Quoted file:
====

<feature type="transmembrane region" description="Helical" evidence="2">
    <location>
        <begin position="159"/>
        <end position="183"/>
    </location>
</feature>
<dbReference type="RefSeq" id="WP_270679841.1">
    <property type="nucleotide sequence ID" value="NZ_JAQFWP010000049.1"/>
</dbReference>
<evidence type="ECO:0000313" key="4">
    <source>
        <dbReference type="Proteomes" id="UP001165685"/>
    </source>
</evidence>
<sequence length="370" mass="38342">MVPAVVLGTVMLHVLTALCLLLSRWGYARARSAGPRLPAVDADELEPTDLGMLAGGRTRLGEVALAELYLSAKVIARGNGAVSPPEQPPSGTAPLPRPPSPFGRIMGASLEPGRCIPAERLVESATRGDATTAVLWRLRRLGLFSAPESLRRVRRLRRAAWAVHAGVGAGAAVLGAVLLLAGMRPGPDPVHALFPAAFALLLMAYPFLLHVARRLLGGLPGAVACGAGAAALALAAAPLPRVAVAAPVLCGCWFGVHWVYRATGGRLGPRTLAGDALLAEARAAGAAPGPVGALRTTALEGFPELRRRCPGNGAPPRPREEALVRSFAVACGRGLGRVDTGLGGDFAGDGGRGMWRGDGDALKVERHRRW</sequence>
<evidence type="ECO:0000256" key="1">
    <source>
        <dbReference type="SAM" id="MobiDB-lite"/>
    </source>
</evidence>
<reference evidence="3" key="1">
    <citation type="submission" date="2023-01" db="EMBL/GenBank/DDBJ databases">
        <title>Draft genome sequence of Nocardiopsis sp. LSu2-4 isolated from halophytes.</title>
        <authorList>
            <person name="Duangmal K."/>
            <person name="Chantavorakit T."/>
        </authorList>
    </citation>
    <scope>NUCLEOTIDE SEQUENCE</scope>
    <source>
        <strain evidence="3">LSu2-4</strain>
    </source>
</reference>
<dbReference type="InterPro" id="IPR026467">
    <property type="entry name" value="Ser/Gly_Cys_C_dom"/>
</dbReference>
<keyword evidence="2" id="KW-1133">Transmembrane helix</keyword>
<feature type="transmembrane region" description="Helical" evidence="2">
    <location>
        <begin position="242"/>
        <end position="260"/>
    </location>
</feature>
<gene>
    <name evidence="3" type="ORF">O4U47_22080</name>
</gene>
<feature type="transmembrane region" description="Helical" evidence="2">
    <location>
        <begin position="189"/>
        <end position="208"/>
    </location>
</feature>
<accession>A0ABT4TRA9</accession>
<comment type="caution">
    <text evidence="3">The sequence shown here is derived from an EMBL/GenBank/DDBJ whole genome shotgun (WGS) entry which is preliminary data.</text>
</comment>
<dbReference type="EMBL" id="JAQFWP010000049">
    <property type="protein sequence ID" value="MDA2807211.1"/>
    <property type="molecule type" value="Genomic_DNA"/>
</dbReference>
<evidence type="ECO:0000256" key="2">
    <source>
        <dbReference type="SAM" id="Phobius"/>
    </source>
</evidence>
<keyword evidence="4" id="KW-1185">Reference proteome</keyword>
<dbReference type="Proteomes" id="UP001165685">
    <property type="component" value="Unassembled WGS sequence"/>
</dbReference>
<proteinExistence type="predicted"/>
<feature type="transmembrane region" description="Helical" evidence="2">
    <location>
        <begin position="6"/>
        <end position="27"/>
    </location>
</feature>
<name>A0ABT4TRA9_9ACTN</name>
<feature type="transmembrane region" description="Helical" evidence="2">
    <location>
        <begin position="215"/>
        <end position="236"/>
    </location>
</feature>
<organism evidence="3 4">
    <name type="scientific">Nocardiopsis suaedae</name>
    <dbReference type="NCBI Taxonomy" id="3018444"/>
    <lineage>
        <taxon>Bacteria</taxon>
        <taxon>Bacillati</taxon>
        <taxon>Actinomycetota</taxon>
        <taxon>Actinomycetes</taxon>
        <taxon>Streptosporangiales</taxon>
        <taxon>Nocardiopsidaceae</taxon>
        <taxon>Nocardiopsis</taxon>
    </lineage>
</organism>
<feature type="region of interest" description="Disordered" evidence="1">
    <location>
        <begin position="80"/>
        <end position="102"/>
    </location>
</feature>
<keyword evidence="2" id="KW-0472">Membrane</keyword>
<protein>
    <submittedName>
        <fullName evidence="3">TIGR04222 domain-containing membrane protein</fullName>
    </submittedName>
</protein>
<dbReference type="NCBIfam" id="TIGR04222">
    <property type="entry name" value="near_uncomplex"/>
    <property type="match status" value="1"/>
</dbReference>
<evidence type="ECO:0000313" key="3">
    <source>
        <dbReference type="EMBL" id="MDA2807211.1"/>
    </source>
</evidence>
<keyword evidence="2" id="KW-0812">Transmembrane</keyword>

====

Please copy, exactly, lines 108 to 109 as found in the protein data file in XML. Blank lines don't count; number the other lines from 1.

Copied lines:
</protein>
<dbReference type="NCBIfam" id="TIGR04222">